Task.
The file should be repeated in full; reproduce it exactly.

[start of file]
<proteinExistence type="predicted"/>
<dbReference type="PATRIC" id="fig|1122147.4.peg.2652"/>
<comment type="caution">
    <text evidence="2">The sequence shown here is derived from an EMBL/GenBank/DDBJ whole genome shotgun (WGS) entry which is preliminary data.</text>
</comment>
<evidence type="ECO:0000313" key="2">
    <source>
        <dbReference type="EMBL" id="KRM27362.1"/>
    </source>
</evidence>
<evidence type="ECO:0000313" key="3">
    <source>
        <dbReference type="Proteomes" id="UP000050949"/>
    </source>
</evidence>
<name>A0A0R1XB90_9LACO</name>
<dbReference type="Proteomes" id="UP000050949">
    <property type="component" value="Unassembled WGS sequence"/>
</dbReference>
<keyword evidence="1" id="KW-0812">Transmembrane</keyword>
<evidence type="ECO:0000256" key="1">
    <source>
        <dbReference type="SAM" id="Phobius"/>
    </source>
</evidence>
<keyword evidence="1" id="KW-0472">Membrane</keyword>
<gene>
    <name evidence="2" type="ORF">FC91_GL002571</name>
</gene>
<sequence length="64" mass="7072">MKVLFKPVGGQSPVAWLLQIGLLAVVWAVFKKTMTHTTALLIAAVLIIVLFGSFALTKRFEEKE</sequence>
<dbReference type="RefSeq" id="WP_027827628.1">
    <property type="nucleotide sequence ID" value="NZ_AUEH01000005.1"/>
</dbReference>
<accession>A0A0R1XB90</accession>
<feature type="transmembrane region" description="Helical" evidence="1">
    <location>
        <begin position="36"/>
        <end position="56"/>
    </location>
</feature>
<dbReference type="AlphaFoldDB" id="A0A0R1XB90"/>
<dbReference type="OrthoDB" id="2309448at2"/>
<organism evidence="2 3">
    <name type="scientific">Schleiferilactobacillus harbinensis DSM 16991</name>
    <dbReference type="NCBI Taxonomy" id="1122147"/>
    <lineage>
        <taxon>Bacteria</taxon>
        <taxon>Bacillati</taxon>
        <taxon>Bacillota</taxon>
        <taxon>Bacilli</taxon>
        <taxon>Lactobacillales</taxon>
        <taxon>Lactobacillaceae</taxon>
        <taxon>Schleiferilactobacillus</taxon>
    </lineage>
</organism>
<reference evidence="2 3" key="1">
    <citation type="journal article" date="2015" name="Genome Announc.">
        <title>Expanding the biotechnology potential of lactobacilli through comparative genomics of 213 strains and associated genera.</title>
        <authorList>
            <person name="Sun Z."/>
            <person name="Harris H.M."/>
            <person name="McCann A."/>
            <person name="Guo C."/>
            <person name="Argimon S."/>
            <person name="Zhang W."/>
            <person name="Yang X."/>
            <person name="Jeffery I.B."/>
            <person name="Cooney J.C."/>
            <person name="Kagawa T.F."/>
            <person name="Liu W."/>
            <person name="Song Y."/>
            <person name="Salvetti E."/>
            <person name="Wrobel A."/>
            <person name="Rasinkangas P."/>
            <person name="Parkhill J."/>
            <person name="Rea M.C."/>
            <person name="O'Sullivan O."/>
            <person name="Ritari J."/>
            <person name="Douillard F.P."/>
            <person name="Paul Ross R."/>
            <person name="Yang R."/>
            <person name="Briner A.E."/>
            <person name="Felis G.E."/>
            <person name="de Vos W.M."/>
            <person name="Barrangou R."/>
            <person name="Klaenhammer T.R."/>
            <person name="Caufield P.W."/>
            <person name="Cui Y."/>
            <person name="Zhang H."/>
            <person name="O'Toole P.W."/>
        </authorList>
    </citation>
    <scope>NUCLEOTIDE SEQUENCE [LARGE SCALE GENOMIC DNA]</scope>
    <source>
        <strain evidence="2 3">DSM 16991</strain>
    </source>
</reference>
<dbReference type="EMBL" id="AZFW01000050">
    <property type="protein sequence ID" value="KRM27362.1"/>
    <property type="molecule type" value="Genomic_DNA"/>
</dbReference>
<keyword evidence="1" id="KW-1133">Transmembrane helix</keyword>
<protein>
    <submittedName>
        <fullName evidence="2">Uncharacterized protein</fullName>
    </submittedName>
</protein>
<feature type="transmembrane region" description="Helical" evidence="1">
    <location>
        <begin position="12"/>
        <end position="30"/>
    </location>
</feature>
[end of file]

<proteinExistence type="predicted"/>
<dbReference type="PATRIC" id="fig|1122147.4.peg.2652"/>
<comment type="caution">
    <text evidence="2">The sequence shown here is derived from an EMBL/GenBank/DDBJ whole genome shotgun (WGS) entry which is preliminary data.</text>
</comment>
<evidence type="ECO:0000313" key="2">
    <source>
        <dbReference type="EMBL" id="KRM27362.1"/>
    </source>
</evidence>
<evidence type="ECO:0000313" key="3">
    <source>
        <dbReference type="Proteomes" id="UP000050949"/>
    </source>
</evidence>
<name>A0A0R1XB90_9LACO</name>
<dbReference type="Proteomes" id="UP000050949">
    <property type="component" value="Unassembled WGS sequence"/>
</dbReference>
<keyword evidence="1" id="KW-0812">Transmembrane</keyword>
<evidence type="ECO:0000256" key="1">
    <source>
        <dbReference type="SAM" id="Phobius"/>
    </source>
</evidence>
<keyword evidence="1" id="KW-0472">Membrane</keyword>
<gene>
    <name evidence="2" type="ORF">FC91_GL002571</name>
</gene>
<sequence length="64" mass="7072">MKVLFKPVGGQSPVAWLLQIGLLAVVWAVFKKTMTHTTALLIAAVLIIVLFGSFALTKRFEEKE</sequence>
<dbReference type="RefSeq" id="WP_027827628.1">
    <property type="nucleotide sequence ID" value="NZ_AUEH01000005.1"/>
</dbReference>
<accession>A0A0R1XB90</accession>
<feature type="transmembrane region" description="Helical" evidence="1">
    <location>
        <begin position="36"/>
        <end position="56"/>
    </location>
</feature>
<dbReference type="AlphaFoldDB" id="A0A0R1XB90"/>
<dbReference type="OrthoDB" id="2309448at2"/>
<organism evidence="2 3">
    <name type="scientific">Schleiferilactobacillus harbinensis DSM 16991</name>
    <dbReference type="NCBI Taxonomy" id="1122147"/>
    <lineage>
        <taxon>Bacteria</taxon>
        <taxon>Bacillati</taxon>
        <taxon>Bacillota</taxon>
        <taxon>Bacilli</taxon>
        <taxon>Lactobacillales</taxon>
        <taxon>Lactobacillaceae</taxon>
        <taxon>Schleiferilactobacillus</taxon>
    </lineage>
</organism>
<reference evidence="2 3" key="1">
    <citation type="journal article" date="2015" name="Genome Announc.">
        <title>Expanding the biotechnology potential of lactobacilli through comparative genomics of 213 strains and associated genera.</title>
        <authorList>
            <person name="Sun Z."/>
            <person name="Harris H.M."/>
            <person name="McCann A."/>
            <person name="Guo C."/>
            <person name="Argimon S."/>
            <person name="Zhang W."/>
            <person name="Yang X."/>
            <person name="Jeffery I.B."/>
            <person name="Cooney J.C."/>
            <person name="Kagawa T.F."/>
            <person name="Liu W."/>
            <person name="Song Y."/>
            <person name="Salvetti E."/>
            <person name="Wrobel A."/>
            <person name="Rasinkangas P."/>
            <person name="Parkhill J."/>
            <person name="Rea M.C."/>
            <person name="O'Sullivan O."/>
            <person name="Ritari J."/>
            <person name="Douillard F.P."/>
            <person name="Paul Ross R."/>
            <person name="Yang R."/>
            <person name="Briner A.E."/>
            <person name="Felis G.E."/>
            <person name="de Vos W.M."/>
            <person name="Barrangou R."/>
            <person name="Klaenhammer T.R."/>
            <person name="Caufield P.W."/>
            <person name="Cui Y."/>
            <person name="Zhang H."/>
            <person name="O'Toole P.W."/>
        </authorList>
    </citation>
    <scope>NUCLEOTIDE SEQUENCE [LARGE SCALE GENOMIC DNA]</scope>
    <source>
        <strain evidence="2 3">DSM 16991</strain>
    </source>
</reference>
<dbReference type="EMBL" id="AZFW01000050">
    <property type="protein sequence ID" value="KRM27362.1"/>
    <property type="molecule type" value="Genomic_DNA"/>
</dbReference>
<keyword evidence="1" id="KW-1133">Transmembrane helix</keyword>
<protein>
    <submittedName>
        <fullName evidence="2">Uncharacterized protein</fullName>
    </submittedName>
</protein>
<feature type="transmembrane region" description="Helical" evidence="1">
    <location>
        <begin position="12"/>
        <end position="30"/>
    </location>
</feature>